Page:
Kingdom: Animalia
Phylum: Arthropoda
Class: Insecta
Order: Phasmatodea
Suborder: Verophasmatodea
Superfamily: Anareolatae
Family: Diapheromeridae
Subfamily: Pachymorphinae
Tribe: Pachymorphini
Genus: Micrarchus
Species: M.hystriculeus
Binominal name: Micrarchus hystriculeus
Synonym: Micrarchus parvulus
Common name: New Zealand Spiny Stick Insect, Rough-Skinned Stick Insect.

Micrarchus hystriculeus is a native species of stick insect found in Otago Peninsula, Bank's Peninsula and the southern Wairarapa in the North Island. This species can be brown or green in colour. Females are >56 mm in body length while the males are smaller >43mm. The adults are quite prickly, with two rows of spines along their back and smaller spikes on their legs. Adults often move down during the day to the base of the plants on whose leaves they feed on. Here they hide among the fallen twigs and leaves at the plants base where they are hard to find. The nymphs of this species stay among the foliage. After resting hidden during the day they become active at dusk. They move very slowly. They commonly found on the New Zealand bush lawyer, ribbonwood trees and exotic roses bushes.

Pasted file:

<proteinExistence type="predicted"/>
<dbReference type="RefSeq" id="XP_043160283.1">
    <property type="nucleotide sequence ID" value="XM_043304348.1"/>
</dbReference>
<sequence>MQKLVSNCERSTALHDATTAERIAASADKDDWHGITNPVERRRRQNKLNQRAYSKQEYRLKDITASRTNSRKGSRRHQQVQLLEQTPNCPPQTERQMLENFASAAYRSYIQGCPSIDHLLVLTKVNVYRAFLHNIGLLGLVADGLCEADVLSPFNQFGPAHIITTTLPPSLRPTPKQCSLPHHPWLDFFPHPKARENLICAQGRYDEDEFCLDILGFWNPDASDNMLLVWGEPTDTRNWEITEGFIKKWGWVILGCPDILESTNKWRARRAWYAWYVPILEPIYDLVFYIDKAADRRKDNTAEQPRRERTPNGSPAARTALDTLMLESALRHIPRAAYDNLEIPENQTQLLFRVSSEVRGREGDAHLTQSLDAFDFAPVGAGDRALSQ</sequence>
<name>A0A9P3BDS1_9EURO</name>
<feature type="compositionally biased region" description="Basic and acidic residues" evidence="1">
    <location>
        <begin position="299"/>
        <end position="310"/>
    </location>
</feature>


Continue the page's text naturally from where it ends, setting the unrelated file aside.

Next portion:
A bizarre behaviour of stick insects is their “dance”, where the insect sways back and forwards for hours in a peculiar motion, the function of which is a mystery.
Predation by introduced wasps, rats and possums are a threat.

A male photographed in the Wairarapa. Its forelegs are extended.
1-Spiny stick insect.jpg

A mating pair of Micrarchus hystriculeus photographed in the Wairarapa
1-Micrachus hystriculeus-002.jpg

Thanks to Wikipedia for text and information: